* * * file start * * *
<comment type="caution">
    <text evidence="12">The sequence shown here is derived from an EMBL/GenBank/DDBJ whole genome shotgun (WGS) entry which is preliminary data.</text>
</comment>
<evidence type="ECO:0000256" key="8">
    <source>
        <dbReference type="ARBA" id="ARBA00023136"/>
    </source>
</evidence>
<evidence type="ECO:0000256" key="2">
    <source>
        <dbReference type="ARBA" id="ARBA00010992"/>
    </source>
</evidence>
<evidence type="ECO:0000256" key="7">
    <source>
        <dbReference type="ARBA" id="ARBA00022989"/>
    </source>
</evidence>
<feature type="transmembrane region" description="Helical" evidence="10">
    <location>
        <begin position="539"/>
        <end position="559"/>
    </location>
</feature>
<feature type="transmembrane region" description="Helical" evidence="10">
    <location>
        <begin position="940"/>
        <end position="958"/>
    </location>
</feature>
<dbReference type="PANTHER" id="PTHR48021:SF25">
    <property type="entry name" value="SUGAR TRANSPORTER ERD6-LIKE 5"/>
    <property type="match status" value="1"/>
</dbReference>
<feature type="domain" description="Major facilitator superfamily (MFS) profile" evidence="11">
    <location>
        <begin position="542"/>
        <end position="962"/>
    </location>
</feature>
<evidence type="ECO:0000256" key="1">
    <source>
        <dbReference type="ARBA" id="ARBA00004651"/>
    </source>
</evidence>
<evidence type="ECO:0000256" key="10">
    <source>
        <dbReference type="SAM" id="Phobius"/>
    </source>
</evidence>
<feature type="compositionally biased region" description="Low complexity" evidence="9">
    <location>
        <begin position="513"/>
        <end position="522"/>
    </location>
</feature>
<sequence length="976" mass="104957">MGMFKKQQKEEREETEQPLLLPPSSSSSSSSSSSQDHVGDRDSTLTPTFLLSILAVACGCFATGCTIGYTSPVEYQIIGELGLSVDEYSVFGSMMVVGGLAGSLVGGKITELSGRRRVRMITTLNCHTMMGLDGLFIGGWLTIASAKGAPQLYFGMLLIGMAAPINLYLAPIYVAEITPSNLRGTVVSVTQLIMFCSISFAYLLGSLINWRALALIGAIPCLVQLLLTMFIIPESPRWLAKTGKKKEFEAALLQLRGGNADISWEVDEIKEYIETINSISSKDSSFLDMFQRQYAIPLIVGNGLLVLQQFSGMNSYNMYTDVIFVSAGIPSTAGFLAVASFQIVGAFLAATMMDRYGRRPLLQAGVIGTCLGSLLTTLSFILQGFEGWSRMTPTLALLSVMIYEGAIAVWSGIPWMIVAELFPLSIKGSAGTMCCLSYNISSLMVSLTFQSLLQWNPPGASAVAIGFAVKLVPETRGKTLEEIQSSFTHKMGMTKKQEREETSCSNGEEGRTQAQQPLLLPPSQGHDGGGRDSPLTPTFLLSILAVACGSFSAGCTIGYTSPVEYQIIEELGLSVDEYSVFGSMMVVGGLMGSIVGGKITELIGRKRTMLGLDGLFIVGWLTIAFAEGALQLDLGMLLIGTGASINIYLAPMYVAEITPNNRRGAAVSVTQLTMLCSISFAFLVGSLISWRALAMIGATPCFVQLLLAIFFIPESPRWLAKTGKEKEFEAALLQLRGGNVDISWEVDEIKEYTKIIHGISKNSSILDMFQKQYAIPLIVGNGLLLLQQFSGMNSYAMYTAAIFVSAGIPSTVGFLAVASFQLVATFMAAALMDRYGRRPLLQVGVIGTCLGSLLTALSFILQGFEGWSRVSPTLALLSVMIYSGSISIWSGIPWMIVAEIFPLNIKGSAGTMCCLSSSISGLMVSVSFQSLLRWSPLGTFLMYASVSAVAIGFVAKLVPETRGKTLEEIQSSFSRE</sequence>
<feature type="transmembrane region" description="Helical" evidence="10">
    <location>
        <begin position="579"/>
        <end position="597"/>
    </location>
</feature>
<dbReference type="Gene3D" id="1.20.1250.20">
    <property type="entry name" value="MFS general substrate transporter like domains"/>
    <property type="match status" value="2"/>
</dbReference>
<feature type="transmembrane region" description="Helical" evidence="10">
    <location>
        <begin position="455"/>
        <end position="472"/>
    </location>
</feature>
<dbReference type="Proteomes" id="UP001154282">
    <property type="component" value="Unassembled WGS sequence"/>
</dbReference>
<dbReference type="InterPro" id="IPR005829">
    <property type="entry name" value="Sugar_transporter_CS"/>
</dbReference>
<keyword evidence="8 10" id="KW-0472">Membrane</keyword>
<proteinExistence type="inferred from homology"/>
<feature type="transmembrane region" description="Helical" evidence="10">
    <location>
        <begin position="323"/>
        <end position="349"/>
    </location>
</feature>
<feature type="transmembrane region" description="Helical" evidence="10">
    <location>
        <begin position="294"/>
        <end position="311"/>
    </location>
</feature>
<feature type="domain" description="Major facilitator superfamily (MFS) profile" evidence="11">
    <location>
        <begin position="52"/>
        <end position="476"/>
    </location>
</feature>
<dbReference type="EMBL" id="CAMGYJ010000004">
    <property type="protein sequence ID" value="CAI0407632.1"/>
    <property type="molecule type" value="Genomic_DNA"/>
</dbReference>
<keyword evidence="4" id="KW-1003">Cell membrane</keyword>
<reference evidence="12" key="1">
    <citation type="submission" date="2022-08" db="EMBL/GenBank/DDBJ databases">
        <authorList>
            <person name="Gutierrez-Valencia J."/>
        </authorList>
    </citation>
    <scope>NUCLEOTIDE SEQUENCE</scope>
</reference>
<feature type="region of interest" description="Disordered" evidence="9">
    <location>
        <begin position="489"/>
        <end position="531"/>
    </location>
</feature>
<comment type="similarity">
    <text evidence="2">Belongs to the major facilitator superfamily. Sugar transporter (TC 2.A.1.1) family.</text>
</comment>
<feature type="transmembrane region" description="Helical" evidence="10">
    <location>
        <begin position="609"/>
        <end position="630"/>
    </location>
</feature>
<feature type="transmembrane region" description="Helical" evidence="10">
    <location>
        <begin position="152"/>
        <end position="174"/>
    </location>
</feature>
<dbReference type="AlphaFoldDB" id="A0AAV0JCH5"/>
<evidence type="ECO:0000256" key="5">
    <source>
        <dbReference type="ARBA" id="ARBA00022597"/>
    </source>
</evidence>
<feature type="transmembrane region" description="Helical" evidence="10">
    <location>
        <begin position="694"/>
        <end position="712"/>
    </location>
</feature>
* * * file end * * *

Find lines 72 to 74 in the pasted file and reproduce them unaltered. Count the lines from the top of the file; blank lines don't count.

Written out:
    </location>
</feature>
<dbReference type="Proteomes" id="UP001154282">